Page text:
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Peter Sholberg, Colleen Harlton, Julie Boulé, and Paula Haag

There is very little information on the interaction of wine grape microflora with fungicides used to control grape diseases. The objective of this study was to determine how fungicides used in a standard grape pest management program and an experimental clay being developed for control of powdery mildew affect grape microflora. Grape leaves and fruit were surveyed for bacteria, fungi and yeast six times over the growing season in 2000 after treatment with clay or fungicides. In 2001 only clay was studied for control of powdery mildew in `Chancellor' grapes. The total number of propagules present on untreated leaf and fruit tissue were 76% bacteria, 14% yeast, and 9% fungi. Fungicides used for grape disease control significantly reduced epiphytic fungi (P < 0.0001), bacteria (P = 0.03), and yeast (P = 0.0001) on grape berries and epiphytic fungi (P < 0.0001), and yeast (P = 0.03) on leaves. The clay treatment had no detectable effect on grape microflora because no significant differences were recorded between clay or untreated grape berries or leaves on any of the sampling dates. Over the growing season the fungicide spray program reduced incidence and severity of powdery mildew better than clay. Clay controlled powdery mildew on `Chancellor' fruit in 2000 and 2001.

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Peter Sholberg, Paula Haag, Rod Hocking, and Karen Bedford

Vapors of several common vinegars containing 4.2% to 6.0% (= 2.5 to 3.6 mol·L-1) acetic acid effectively prevented conidia of brown rot [Monilinia fructicola (G. Wint.) Honey], gray mold (Botrytis cinerea Pers.:Fr.), and blue mold (Penicillium expansum Link) from germinating and causing decay of stone fruit (Prunus sp.), strawberries (Fragaria ×ananassa Duchesne), and apples (Malus ×domestica Borkh.), respectively. Fruit were fumigated in 12.7-L sealed containers in which vinegar was dripped on to filter paper wicks or vaporized by heating from an aluminum receptacle. Vapor from 1.0 mL of red wine vinegar (6.0% acetic acid) reduced decay by M. fructicola on `Sundrop' apricots (Prunus armeniaca L.) from 100% to 0%. Similarly, vapor from 1.0 mL of white vinegar (5.0% acetic acid) reduced decay in strawberries by B. cinerea from 50% to 1.4%. Eight different vinegars, ranging from 4.2% to 6.0% acetic acid, of which 0.5 mL of each vinegar was heat-vaporized, reduced decay by P. expansum to 1% or less in `Jonagold' apples. The volume of heat-vaporized white vinegar (5.0% acetic acid) necessary to reduce decay by P. expansum on `Jonagold' apples to zero was 36.6 μL·L-1 of air. Increasing the number of conidia on the apple surface reduced the effectiveness of vinegar vapor. The number of lesions caused by P. expansum on `McIntosh' apple decreased exponentially with increasing time of fumigation, approaching zero after about 6 hours. These results suggest that vinegar vapor could be an effective alternative to liquid biocides such as sodium hypochlorite for sterilization of surfaces contaminated by conidia of fungal pathogens.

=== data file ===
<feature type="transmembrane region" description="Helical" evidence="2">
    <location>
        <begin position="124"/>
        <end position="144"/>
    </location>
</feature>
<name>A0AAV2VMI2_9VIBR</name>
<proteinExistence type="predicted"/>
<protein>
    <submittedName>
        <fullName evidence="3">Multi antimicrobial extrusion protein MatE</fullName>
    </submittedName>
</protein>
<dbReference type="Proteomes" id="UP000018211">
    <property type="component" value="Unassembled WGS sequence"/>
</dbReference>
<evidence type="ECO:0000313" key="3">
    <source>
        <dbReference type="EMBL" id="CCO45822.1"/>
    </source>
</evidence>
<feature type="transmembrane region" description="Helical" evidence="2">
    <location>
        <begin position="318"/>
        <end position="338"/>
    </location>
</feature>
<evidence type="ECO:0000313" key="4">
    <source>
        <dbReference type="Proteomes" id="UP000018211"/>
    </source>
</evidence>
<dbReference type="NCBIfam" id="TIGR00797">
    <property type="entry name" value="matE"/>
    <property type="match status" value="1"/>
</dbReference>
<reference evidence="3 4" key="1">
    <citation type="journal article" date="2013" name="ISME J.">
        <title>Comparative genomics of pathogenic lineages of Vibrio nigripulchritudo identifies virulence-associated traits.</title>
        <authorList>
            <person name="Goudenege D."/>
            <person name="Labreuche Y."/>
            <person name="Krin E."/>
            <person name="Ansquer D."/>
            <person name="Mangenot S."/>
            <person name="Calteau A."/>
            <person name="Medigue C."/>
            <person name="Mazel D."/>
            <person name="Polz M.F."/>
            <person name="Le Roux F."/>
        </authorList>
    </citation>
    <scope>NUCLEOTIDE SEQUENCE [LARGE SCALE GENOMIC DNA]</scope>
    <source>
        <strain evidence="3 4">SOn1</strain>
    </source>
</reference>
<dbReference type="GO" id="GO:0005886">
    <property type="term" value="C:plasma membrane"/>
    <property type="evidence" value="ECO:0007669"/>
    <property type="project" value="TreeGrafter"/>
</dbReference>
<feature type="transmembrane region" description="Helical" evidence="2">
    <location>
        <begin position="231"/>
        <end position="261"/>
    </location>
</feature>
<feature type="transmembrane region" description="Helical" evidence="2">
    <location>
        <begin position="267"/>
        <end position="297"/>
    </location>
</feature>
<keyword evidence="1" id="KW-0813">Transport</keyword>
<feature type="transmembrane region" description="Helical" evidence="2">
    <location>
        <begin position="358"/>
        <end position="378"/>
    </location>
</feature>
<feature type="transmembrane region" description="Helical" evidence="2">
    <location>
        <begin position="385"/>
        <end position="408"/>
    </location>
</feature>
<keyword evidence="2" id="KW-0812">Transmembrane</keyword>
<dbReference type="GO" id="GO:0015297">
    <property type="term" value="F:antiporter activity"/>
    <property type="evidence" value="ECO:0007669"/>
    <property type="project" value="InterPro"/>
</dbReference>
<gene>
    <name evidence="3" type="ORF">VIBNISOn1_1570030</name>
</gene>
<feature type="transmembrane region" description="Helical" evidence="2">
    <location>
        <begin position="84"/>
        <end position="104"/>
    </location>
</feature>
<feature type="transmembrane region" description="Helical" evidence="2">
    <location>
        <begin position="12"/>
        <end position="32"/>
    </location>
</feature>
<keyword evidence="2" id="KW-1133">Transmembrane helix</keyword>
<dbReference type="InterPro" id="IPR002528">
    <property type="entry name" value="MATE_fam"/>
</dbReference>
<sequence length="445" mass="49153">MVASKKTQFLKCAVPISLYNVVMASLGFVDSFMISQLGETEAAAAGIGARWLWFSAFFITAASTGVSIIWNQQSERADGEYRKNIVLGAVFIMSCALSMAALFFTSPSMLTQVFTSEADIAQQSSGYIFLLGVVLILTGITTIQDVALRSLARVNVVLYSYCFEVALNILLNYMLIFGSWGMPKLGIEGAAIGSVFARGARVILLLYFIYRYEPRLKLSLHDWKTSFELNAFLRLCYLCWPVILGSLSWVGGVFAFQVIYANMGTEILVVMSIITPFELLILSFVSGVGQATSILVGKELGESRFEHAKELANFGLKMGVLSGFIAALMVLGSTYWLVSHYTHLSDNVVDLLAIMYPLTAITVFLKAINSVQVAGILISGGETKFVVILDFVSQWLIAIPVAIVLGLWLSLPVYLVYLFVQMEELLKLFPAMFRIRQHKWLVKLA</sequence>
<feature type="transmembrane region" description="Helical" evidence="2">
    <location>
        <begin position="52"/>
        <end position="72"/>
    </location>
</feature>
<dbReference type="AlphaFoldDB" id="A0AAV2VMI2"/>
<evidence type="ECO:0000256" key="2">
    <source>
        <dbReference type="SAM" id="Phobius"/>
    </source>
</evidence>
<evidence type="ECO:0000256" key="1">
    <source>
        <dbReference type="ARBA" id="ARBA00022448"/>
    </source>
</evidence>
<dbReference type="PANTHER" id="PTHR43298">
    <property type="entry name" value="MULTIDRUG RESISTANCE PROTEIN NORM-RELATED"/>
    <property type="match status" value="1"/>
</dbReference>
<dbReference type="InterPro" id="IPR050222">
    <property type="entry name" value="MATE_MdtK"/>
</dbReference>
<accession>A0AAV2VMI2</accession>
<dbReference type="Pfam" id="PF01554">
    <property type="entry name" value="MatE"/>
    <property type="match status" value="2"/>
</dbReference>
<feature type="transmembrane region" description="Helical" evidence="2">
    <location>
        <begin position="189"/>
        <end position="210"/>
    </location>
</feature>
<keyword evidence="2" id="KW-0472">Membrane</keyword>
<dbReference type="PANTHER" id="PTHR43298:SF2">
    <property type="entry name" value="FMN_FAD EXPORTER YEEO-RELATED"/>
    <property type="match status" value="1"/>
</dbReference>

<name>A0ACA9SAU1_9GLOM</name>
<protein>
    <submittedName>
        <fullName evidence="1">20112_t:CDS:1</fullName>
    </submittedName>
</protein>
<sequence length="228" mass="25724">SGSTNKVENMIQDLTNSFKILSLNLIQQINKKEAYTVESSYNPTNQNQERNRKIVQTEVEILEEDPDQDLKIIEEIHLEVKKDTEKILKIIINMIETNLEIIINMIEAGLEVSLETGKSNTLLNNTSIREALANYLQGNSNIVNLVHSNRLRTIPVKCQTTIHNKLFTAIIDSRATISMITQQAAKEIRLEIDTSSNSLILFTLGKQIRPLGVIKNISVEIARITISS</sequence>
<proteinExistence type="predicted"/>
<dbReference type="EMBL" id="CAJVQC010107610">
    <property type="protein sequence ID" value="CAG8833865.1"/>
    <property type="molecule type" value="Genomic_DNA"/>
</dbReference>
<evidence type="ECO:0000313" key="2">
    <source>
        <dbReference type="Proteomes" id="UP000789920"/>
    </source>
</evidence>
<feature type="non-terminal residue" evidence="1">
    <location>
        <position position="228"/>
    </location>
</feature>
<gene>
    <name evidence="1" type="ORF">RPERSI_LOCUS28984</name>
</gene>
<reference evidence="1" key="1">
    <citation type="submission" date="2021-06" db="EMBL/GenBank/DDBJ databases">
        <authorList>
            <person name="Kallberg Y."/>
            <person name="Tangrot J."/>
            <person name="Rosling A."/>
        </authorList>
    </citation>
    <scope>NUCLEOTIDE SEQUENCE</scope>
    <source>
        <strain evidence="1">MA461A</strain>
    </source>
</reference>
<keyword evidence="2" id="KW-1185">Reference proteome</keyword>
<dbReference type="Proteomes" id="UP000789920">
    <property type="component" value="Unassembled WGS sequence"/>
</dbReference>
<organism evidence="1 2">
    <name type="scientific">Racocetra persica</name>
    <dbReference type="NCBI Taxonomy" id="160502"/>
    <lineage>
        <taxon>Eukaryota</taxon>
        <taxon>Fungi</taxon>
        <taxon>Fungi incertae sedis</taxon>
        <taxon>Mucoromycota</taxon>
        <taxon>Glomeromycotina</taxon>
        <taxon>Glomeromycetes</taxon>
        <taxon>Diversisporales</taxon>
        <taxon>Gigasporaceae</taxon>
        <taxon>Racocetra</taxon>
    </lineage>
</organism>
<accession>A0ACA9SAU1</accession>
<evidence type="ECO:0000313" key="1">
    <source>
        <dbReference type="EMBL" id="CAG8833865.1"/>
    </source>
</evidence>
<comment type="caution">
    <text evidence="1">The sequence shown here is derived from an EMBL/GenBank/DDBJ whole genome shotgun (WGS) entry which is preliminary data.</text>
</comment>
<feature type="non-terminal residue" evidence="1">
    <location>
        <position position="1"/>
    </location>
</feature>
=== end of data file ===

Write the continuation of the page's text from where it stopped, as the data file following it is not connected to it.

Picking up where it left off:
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Peter Sholberg, Paula Haag, Rod Hocking, and Karen Bedford

Vapors of several common vinegars containing 4.2% to 6.0% (= 2.5 to 3.6 mol·L-1) acetic acid effectively prevented conidia of brown rot [Monilinia fructicola (G. Wint.) Honey], gray mold (Botrytis cinerea Pers.:Fr.), and blue mold (Penicillium expansum Link) from germinating and causing decay of stone fruit (Prunus sp.), strawberries (Fragaria ×ananassa Duchesne), and apples (Malus ×domestica Borkh.), respectively. Fruit were fumigated in 12.7-L sealed containers in which vinegar was dripped on to filter paper wicks or vaporized by heating from an aluminum receptacle. Vapor from 1.0 mL of red wine vinegar (6.0% acetic acid) reduced decay by M. fructicola on `Sundrop' apricots (Prunus armeniaca L.) from 100% to 0%. Similarly, vapor from 1.0 mL of white vinegar (5.0% acetic acid) reduced decay in strawberries by B. cinerea from 50% to 1.4%. Eight different vinegars, ranging from 4.2% to 6.0% acetic acid, of which 0.5 mL of each vinegar was heat-vaporized, reduced decay by P. expansum to 1% or less in `Jonagold' apples. The volume of heat-vaporized white vinegar (5.0% acetic acid) necessary to reduce decay by P. expansum on `Jonagold' apples to zero was 36.6 μL·L-1 of air. Increasing the number of conidia on the apple surface reduced the effectiveness of vinegar vapor. The number of lesions caused by P. expansum on `McIntosh' apple decreased exponentially with increasing time of fumigation, approaching zero after about 6 hours. These results suggest that vinegar vapor could be an effective alternative to liquid biocides such as sodium hypochlorite for sterilization of surfaces contaminated by conidia of fungal pathogens.